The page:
Economic growth in Central Asia is expected to moderate in 2018 and 2019, reflecting a need for fiscal consolidation in the region and slower growth in the extractive sector, the European Bank for Reconstruction and Development (EBRD) said.
In its latest Regional Economic Prospects report, the EBRD said regional growth would ease from 4.8 per cent in 2017 to 4.6 per cent in 2018 reflecting fiscal consolidation efforts and a sharp fall in gold output in the Kyrgyz Republic.
Growth is expected to moderate further in 2019, to 4.2 per cent, in the light of lower gains in the extractive sector and higher inflation limiting growth in real incomes and private consumption. However, the report said the Kyrgyz Republic, Tajikistan and Uzbekistan continued to benefit from a recovery in remittances, though they remain below pre-crisis levels of 2013-14.
In Kazakhstan, the growth rate was seen slowing to 4.0 per cent in 2018 and 3.5 per cent in 2019, from 4.1 per cent in 2017, because of slower gains from oil output. However, the foreseen substantial increase in the minimum wage would underpin private consumption to some degree. Fixed investment in the oil and gas sector was also likely to support economic growth.
In Uzbekistan, economic growth slightly decelerated this year, reflecting a deterioration of the trade balance and slower growth in private consumption in response to price increases. While Uzbekistan’s reform push lays the ground for solid growth in the years to come, the price and exchange rate liberalisation and the reduction of subsidies has led to the adjustment of relative prices and double-digit inflation. Growth may slow somewhat from 5.3 per cent in 2017 to 5.0 per cent in 2018 and to 4.5 per cent in 2019 as the result of a deceleration in real income growth due to inflation and a further widening of the trade deficit.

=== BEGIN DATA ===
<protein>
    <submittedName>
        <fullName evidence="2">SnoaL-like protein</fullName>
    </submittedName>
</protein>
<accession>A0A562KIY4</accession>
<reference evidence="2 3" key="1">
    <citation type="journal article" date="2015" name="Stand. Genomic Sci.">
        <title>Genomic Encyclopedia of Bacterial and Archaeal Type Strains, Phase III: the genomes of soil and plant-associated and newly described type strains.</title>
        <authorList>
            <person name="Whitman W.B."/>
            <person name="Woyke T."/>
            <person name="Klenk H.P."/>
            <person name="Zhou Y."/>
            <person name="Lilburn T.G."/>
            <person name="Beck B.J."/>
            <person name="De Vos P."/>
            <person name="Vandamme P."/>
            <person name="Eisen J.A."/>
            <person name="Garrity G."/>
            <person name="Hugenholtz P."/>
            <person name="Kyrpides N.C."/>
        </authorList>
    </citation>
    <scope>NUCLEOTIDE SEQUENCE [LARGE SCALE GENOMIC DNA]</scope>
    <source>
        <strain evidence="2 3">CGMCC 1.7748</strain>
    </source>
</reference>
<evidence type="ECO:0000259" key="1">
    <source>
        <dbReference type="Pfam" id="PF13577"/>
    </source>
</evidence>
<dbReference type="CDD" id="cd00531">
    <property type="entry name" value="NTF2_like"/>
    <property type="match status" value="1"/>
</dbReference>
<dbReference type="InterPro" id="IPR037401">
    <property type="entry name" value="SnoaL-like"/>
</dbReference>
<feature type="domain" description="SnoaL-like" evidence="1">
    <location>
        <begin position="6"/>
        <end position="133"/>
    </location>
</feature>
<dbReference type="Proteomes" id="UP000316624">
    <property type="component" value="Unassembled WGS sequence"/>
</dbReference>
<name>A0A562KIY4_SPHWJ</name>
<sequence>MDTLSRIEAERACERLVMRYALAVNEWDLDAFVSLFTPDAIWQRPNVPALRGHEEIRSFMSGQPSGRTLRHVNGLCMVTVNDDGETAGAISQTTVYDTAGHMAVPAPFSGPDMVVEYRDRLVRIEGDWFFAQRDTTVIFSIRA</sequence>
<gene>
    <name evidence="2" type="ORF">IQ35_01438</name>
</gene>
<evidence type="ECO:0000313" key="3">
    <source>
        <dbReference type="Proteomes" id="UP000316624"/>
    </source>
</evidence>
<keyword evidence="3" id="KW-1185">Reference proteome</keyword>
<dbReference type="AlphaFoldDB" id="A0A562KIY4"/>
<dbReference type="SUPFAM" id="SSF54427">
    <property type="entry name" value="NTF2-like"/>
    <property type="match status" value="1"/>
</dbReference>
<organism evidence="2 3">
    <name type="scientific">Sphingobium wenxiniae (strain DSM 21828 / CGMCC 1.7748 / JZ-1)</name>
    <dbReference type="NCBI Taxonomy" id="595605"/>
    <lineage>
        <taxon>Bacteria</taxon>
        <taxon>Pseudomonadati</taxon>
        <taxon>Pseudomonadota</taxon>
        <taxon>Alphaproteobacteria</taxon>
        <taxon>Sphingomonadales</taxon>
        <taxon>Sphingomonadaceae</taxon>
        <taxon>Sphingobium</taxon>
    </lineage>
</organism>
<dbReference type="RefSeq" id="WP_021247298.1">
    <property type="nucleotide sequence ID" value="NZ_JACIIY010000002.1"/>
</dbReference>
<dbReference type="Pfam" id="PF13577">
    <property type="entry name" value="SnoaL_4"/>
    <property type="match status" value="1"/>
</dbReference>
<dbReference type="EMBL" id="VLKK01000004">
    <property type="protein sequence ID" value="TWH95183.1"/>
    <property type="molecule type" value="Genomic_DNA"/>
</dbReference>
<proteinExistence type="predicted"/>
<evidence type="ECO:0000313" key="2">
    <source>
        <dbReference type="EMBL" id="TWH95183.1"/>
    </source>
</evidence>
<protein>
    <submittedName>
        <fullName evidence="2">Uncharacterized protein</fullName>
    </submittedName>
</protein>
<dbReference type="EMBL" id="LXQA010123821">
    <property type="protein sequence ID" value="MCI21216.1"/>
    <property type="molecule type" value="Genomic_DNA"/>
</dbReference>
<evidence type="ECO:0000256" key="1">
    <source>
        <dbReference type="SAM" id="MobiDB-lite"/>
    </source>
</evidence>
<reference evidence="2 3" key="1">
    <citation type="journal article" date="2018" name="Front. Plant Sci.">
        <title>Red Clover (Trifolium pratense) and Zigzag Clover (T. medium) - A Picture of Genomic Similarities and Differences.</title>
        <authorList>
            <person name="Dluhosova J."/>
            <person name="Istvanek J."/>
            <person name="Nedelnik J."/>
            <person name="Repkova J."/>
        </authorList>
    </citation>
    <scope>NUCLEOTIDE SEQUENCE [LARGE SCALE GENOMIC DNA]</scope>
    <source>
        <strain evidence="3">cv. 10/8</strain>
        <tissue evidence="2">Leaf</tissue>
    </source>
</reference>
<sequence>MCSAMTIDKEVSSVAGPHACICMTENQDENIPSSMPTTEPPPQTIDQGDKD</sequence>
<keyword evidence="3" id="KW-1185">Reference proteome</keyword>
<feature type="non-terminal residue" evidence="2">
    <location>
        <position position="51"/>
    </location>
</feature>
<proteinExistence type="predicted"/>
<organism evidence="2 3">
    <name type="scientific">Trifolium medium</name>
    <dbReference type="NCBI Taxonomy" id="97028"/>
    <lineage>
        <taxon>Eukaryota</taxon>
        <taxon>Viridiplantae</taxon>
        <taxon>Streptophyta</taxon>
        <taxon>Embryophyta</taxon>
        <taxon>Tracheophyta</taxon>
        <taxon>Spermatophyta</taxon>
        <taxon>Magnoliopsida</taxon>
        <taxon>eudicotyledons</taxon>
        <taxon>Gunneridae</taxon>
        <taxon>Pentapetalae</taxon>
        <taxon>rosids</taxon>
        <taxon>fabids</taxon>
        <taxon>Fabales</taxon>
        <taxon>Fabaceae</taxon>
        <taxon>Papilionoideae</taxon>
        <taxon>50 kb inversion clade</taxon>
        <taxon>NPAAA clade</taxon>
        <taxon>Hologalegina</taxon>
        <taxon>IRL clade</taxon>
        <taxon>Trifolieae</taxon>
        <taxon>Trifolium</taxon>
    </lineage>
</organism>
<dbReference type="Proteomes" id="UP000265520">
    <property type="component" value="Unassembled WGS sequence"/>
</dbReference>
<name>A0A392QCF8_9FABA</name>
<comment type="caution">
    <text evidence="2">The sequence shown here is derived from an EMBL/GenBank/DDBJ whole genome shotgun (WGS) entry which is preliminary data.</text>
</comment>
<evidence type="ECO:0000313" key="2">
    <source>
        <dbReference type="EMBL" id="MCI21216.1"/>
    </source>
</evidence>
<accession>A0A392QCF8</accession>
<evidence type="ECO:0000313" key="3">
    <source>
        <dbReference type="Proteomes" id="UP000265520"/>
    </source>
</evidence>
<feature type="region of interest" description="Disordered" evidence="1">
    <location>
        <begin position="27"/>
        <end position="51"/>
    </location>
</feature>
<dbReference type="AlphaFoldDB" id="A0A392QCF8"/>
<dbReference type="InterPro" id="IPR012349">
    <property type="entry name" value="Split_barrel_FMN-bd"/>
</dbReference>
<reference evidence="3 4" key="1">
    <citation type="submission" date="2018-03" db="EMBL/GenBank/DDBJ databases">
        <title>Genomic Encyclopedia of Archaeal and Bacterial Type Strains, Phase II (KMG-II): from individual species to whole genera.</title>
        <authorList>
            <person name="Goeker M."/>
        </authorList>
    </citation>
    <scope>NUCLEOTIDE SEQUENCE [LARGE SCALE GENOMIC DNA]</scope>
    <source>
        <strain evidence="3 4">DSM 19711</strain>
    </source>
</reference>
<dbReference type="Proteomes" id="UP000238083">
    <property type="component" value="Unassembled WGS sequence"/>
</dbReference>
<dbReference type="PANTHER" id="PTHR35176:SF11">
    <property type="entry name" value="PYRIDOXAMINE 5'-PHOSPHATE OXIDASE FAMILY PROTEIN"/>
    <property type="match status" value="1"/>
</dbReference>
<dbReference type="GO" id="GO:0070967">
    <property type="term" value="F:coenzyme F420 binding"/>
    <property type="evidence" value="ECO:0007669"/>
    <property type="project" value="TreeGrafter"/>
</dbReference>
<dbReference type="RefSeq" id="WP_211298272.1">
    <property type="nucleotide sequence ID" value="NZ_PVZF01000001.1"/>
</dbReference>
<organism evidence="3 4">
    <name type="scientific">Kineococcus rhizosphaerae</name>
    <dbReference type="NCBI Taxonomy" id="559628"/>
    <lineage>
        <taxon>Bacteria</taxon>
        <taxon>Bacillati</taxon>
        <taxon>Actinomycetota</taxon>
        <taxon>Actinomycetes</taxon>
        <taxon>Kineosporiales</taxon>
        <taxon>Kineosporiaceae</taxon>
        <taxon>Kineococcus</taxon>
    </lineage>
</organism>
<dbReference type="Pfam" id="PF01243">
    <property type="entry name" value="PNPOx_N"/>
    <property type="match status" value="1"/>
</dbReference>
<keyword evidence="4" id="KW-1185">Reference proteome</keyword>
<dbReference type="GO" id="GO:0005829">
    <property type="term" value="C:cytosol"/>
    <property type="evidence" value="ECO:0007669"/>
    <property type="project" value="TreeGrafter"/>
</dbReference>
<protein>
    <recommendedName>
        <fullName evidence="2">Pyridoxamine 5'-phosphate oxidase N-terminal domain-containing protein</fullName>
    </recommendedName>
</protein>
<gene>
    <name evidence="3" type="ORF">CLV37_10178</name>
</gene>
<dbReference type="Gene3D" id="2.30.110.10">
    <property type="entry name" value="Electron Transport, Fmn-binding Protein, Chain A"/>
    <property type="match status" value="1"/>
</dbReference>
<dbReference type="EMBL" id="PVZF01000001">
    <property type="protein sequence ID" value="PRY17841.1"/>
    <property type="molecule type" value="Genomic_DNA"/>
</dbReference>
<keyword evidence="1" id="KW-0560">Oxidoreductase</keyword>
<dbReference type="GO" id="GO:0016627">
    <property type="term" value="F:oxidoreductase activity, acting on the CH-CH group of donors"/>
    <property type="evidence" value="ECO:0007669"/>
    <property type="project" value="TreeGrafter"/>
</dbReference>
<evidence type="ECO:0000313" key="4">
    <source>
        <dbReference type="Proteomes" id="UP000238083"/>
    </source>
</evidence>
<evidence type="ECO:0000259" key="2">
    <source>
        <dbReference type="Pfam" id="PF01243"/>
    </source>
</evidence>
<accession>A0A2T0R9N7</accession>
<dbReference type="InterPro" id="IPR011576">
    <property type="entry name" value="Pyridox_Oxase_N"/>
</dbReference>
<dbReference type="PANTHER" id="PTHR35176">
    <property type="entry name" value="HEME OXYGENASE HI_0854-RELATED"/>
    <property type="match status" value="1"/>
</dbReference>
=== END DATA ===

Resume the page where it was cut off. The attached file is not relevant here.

Growth in the Kyrgyz Republic is expected to reach 3.2 per cent in 2019, marginally higher than in 2018 as non-mineral exports are expected to grow, thanks to further Eurasian Economic Union integration, and as remittances rise further. The main forecast risks are slower than assumed recovery in mining and weaker than assumed growth of the Russian economy.
Economic growth in Mongolia remains solid after a strong recovery in 2017 of 5.1 per cent growth, up from just 1.2 per cent in 2016. Continued growth of mineral exports and strong foreign direct investment inflows are expected to result in growth of 6.1 per cent in 2018 and 6.0 per cent in 2019.
In Tajikistan, the economy has been supported by higher fixed investment and continuing recovery in remittances, the EBRD report said. However, it added the Tajik economy faced major fiscal challenges, a deteriorating public debt, unresolved financial sector weaknesses and significant business environment constraints. These tensions were likely to result in less favourable economic prospects in the coming years with growth projected to slow to 6.1 per cent in 2018 and 5.0 per cent in 2019 from the official 7.1 per cent in 2017.
In Turkmenistan, growth was seen slowing in the absence of major structural reforms, to 6.2 per cent in 2018 and 5.6 per cent in 2019, compared with 6.5 per cent in 2017. Contributions to growth from public spending would be limited in light of fiscal consolidation efforts. Growth might also be dragged down by a further contraction of domestic consumption and the scarcity of foreign exchange that makes it difficult to conduct business.